South Korea has plan to assassinate Kim Jong Un

North Korean leader Kim Jong Un with military officials in an undated photo from the Korean Central News Agency in Pyongyang. This year alone, the North has held two nuclear tests and test-fired more than 20 missiles.
North Korean leader Kim Jong Un with military officials in an undated photo from the Korean Central News Agency in Pyongyang. This year alone, the North has held two nuclear tests and test-fired more than 20 missiles.PHOTO: REUTERS

Seoul will act first if Pyongyang shows clear signs of attacking South Korea, minister says

SEOUL • South Korea may launch a special forces unit to assassinate the North's leader Kim Jong Un, Defence Minister Han Min Koo has said.

The unit will "take action" if North Korea shows clear signs of attacking the South, Mr Han said during a parliamentary meeting last week, the Korea Times reported.

The move, said Mr Han, is part of the "Korea Massive Punishment and Retaliation" (KMPR) plan, a military response announced after North Korea conducted its fifth nuclear test on Sept 9, in defiance of international sanctions.

"If it becomes clear the enemy is moving to attack the South with nuclear missiles, in order to suppress its aims, the concept (of the special forces) is to destroy key figures and areas that include the North Korean leadership," the newspaper quoted Mr Han as telling lawmakers.

The minister was responding to a question by lawmaker Kim Sung Chan of the ruling Saenuri Party on the assassination plan.

It has long been suspected that such a plan is in place, but the minister's candid acknowledgement last Wednesday was unexpected, CNN reported.

 

"A president would want to have the option," Dr Daniel Pinkston of Troy University told CNN.

"Not presenting that to the president, not training for it and having that capability would be a mistake."

The KMPR plan envisions South Korea using its missiles to "decimate" areas of Pyongyang if there were signs that the North was about to launch a nuclear attack.

The pre-emptive strike would target the North Korean leadership, including its military headquarters, and feature simultaneous missile attacks capable of precision strikes.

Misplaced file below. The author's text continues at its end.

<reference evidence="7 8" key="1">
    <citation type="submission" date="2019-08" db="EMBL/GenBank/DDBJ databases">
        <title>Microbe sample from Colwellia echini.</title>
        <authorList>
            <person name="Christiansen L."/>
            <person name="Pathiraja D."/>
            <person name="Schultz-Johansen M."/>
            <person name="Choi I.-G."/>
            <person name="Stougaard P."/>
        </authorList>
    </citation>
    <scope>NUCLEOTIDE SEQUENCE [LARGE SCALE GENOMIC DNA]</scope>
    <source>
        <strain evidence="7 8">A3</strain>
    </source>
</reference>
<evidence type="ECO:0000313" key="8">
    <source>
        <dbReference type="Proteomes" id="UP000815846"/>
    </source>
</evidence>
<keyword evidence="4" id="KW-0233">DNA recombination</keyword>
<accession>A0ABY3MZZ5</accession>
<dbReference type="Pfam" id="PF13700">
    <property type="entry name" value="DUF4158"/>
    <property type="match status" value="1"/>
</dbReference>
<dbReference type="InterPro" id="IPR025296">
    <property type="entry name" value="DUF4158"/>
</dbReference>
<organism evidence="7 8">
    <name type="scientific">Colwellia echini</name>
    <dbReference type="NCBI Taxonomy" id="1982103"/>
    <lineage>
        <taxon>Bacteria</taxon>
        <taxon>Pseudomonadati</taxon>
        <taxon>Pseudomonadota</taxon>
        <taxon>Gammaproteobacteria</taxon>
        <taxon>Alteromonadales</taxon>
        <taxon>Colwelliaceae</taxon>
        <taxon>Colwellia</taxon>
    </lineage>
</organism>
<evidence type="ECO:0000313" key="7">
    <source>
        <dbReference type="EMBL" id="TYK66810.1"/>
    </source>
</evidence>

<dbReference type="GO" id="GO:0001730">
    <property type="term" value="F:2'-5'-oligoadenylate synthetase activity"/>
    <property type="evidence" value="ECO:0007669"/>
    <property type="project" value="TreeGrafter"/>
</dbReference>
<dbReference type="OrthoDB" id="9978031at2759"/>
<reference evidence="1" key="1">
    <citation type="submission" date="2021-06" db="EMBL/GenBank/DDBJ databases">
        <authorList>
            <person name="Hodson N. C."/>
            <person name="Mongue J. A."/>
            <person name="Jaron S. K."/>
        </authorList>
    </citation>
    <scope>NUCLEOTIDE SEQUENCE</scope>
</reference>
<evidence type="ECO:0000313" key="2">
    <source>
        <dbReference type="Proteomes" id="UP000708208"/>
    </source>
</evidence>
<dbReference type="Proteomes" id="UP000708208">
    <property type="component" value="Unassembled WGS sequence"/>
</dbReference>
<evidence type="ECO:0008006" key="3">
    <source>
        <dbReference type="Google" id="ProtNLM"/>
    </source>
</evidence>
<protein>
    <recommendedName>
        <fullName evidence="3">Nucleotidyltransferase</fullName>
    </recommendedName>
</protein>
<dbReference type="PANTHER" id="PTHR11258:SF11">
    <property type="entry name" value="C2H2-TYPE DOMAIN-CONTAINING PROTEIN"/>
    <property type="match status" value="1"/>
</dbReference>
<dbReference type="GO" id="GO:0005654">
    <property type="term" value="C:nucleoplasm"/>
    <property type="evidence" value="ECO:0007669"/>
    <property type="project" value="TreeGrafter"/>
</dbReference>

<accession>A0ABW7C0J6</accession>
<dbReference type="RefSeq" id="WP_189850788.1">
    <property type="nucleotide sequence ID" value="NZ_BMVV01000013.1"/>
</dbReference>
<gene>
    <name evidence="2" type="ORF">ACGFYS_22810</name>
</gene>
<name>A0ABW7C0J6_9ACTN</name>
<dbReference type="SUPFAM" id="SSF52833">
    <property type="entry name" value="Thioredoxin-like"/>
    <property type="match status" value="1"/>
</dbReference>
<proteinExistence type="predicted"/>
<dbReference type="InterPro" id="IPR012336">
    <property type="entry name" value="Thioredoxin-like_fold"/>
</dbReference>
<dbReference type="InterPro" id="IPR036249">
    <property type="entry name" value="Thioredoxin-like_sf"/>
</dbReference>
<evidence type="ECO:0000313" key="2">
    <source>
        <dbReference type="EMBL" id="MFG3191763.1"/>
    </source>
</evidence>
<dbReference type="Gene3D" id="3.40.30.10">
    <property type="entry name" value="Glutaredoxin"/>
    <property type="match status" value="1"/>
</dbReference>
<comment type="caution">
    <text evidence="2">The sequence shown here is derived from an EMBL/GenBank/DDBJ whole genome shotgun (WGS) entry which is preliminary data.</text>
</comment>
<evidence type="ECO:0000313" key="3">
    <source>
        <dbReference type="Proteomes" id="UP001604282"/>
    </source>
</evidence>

This year alone, North Korea has conducted two nuclear tests and test-fired more than 20 missiles.

After the latest blast on Sept 9, which provoked worldwide condemnation, Pyongyang claimed it had significantly advanced its ability and tested a miniaturised nuclear bomb for a warhead that could be mounted on a missile.

North Korea's Foreign Minister told the United Nations last Friday that "going nuclear" is his country's only way to defend itself, and vowed to further bolster its nuclear military forces, reported Agence France-Presse.

Speaking to the UN General Assembly, Mr Ri Yong Ho said his country will "continue to take measures to strengthen its national nuclear armed forces in both quantity and quality".

"Going nuclear-armed is the policy of our state," Mr Ri, who has been Foreign Minister since May, told the world gathering.

"As long as there exists a nuclear weapon state in hostile relations with (North Korea), our national security and the peace on the Korean peninsula can be defended only with reliable nuclear deterrence."

South Korea's Defence Ministry has said it is planning for the worst-case scenario and assumed the North was ready to conduct a sixth nuclear test.

A version of this article appeared in the print edition of The Sunday Times on September 25, 2016, with the headline 'Seoul reveals standby plan to assassinate Kim Jong Un'. Print Edition | Subscribe